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Andy Wilson
Region Director, Europe, Central Asia, Africa and the Americas, Ordnance Survey

How land tenure rights can boost GDP and grow a stronger economy

With many nations facing economic recession due to reduced activity during lockdowns in the wake of the COVID-19 pandemic, governments around the world will be looking for ways to kickstart economic growth by facilitating digital innovation.

Establishing a digital basemap can increase economic growth

A geospatial maturity assessment can provide an investment roadmap that governments can use to grow their economies. For example, establishing a digital basemap can help secure property ownership and land rights, which are vital for core functions of the state and economy. Families are more economically active and have fewer children when they have land rights. When ownership of land and proper addressing can be established, the state can collect tax and individuals can apply for mortgages and loans.

Aerial view of man on phone in flooded field

According to the World Bank, only 30 percent of the world’s population has legally registered rights to their property and homes meaning huge portions of the global population don’t have proper land rights, locking them out of employment and making it difficult to borrow money and start businesses.

In the UK, the value of geospatial data and its power to unlock economic growth has been recognised by the creation of the Geospatial Commission, of which Ordnance Survey is a partner body. One of the Commission’s first projects was to provide a £130 million per year boost to the UK economy by expanding access to Ordnance Survey’s Public Sector Geospatial Agreement (PSGA). This allows start-ups and other commercial businesses to access Ordnance Survey’s core geospatial product, MasterMap, providing the private sector with the same access to a world-class geospatial product enjoyed by public sector agencies free at the point of use.

The Geospatial Commission believes that geospatial data could unlock £11 billion worth of economic growth in the private sector per year in total. The UK now has in place a geospatial strategy that sets out priorities and a roadmap to 2025.

Ordnance Survey works with other countries and their mapping agencies to drive economic growth internationally too. As part of this, we offer the commercial service of carrying out a geospatial maturity assessment for national governments. This gives them a clear picture of how sophisticated their geospatial ecosystem is currently, and what they need to do to maximise the value of their land.

In rural communities, land can provide a primary source of income, food security, cultural identity and shelter. It also serves as a fundamental asset for the economic empowerment of the poor and provides a safety net in times of hardship. Secure rights to land and greater equity in land access are important for poverty reduction and are central to the attainment of the Sustainable Development Goals (SDGs).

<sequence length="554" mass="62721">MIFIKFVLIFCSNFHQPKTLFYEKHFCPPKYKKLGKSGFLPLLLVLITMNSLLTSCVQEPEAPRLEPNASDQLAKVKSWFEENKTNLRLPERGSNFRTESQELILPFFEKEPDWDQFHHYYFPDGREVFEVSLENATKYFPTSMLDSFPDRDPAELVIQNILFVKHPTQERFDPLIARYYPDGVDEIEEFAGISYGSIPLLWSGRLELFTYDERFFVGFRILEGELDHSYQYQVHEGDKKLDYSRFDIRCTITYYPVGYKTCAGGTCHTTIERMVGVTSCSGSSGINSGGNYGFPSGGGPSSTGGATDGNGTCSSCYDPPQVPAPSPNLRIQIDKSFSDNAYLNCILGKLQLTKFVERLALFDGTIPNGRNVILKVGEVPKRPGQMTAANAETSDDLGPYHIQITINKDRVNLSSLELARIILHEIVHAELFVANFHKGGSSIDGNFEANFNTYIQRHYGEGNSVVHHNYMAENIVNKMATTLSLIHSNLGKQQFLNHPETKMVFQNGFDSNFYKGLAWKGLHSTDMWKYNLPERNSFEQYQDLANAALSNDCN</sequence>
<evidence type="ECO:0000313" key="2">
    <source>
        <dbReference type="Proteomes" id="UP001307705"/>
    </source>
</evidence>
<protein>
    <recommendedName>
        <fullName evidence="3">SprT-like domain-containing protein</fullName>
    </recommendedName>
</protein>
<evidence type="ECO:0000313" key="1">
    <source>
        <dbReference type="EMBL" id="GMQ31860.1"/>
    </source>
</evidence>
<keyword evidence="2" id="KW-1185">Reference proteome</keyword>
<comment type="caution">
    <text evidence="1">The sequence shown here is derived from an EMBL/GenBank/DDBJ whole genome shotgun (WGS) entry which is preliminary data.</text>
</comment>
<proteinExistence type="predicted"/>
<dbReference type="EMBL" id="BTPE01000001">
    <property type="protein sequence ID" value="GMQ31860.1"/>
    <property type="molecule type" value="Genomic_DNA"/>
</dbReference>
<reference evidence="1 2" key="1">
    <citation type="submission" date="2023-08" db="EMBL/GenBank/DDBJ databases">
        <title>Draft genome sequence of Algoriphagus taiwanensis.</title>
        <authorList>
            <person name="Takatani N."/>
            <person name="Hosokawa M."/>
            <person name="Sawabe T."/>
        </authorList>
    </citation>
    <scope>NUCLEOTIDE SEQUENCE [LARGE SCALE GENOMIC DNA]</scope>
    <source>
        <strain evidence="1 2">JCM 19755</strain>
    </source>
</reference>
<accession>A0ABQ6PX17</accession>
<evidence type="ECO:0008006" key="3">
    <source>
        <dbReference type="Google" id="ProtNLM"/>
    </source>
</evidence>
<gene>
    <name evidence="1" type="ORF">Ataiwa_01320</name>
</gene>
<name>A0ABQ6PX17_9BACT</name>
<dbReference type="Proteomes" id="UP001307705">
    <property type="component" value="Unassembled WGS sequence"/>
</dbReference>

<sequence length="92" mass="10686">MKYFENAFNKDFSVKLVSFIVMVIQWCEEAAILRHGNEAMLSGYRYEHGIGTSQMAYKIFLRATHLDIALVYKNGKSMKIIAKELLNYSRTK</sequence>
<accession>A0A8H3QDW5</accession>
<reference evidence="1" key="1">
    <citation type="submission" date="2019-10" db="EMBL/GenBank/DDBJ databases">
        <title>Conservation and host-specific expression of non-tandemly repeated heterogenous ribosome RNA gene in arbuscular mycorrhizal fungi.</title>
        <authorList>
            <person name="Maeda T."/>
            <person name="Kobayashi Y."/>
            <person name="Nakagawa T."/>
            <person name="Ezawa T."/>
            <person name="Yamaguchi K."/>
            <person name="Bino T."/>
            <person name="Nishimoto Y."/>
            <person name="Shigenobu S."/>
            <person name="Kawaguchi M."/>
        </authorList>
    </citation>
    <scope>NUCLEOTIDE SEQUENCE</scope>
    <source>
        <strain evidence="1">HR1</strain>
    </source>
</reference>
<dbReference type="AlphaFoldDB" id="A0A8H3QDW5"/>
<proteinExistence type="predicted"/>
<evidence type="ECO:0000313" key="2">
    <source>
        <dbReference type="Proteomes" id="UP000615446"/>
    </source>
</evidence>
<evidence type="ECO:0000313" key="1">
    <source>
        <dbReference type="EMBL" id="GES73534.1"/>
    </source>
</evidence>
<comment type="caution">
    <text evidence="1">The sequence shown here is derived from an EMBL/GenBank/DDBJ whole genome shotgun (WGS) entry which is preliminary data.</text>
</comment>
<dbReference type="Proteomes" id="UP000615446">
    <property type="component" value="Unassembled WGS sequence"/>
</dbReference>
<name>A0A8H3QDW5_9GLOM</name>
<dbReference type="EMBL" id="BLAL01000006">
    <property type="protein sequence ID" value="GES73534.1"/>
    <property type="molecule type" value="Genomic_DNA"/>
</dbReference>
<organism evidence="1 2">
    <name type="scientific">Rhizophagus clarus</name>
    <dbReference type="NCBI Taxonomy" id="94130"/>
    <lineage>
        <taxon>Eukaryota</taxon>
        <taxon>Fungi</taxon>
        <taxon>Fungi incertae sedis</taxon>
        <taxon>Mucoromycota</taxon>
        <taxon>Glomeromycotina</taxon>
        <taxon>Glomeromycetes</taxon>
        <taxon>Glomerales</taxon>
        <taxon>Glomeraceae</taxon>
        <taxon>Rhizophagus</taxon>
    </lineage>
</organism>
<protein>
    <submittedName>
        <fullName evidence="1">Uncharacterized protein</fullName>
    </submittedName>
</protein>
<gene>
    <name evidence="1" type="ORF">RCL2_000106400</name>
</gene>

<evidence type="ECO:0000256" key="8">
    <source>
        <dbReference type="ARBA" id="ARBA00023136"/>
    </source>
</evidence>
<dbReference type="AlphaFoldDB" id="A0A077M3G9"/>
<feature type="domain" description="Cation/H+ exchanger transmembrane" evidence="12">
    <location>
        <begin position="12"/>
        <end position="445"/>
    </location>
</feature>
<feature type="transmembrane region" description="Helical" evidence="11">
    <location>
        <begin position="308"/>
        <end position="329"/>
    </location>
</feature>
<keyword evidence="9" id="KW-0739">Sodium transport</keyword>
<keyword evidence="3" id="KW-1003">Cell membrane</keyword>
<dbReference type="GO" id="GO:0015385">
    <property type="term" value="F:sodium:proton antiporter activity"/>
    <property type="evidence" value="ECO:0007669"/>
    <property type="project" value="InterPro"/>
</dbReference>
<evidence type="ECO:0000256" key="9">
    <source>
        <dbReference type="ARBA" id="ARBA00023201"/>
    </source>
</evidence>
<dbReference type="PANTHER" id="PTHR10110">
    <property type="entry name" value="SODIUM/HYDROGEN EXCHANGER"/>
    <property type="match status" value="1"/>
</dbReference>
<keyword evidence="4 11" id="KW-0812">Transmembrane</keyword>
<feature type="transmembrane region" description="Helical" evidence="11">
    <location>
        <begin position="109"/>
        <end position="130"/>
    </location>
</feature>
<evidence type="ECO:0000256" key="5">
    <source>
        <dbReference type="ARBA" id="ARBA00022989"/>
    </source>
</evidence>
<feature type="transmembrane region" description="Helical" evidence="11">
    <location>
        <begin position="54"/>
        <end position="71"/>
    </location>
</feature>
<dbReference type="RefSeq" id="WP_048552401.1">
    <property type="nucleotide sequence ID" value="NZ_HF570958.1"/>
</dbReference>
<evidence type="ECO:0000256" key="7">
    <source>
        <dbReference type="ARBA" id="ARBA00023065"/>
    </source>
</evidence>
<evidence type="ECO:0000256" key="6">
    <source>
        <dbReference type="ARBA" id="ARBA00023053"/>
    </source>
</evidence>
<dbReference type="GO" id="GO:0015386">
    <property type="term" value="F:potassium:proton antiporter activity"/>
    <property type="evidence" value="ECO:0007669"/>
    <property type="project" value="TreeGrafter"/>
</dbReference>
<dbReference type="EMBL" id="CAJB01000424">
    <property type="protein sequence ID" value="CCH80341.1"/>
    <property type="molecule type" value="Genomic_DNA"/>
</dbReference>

Land tenure rights and Africa’s Economy

Securing land tenure rights is critical to smallholder development and economic growth. With a system of property rights that is viewed as legitimate, smallholders can use their claim for collateral for agricultural inputs, improvements, and enterprise expansion. Geospatial data, in its ability to authoritatively record precise property boundaries, is a vital tool in modernising land administration, which is likely to benefit Africa. The Economic Commission for Africa has recognised the importance of the role geospatial data plays in the continent’s sustainable planning and development. The challenges of climate change and overexploitation of natural resources can be easily addressed with analysis of changes across African land surface and coastlines. This understanding of changing landscapes will be an essential tool in policy decisions concerning commercial efficiency and economic growth for businesses.

In Ethiopia for example, Ordnance Survey led an interactive workshop for delegates from a number of African ministries to explain how the effective use of accurate geospatial information could benefit the country. With a population set to double within 25 years, the need to use land effectively in Ethiopia has never been stronger. The project raised awareness of how accurate information about land boundaries and ownership and effective governance could attract overseas investment for the benefit of local people.

Land in Ethiopia
Andy Wilson
By Andy Wilson
Region Director, Europe, Central Asia, Africa and the Americas, Ordnance Survey

Andy has over 30 years experience in the geographic information industry and is a member of the Chartered Management Institute and a Fellow of the Royal Geographic Society.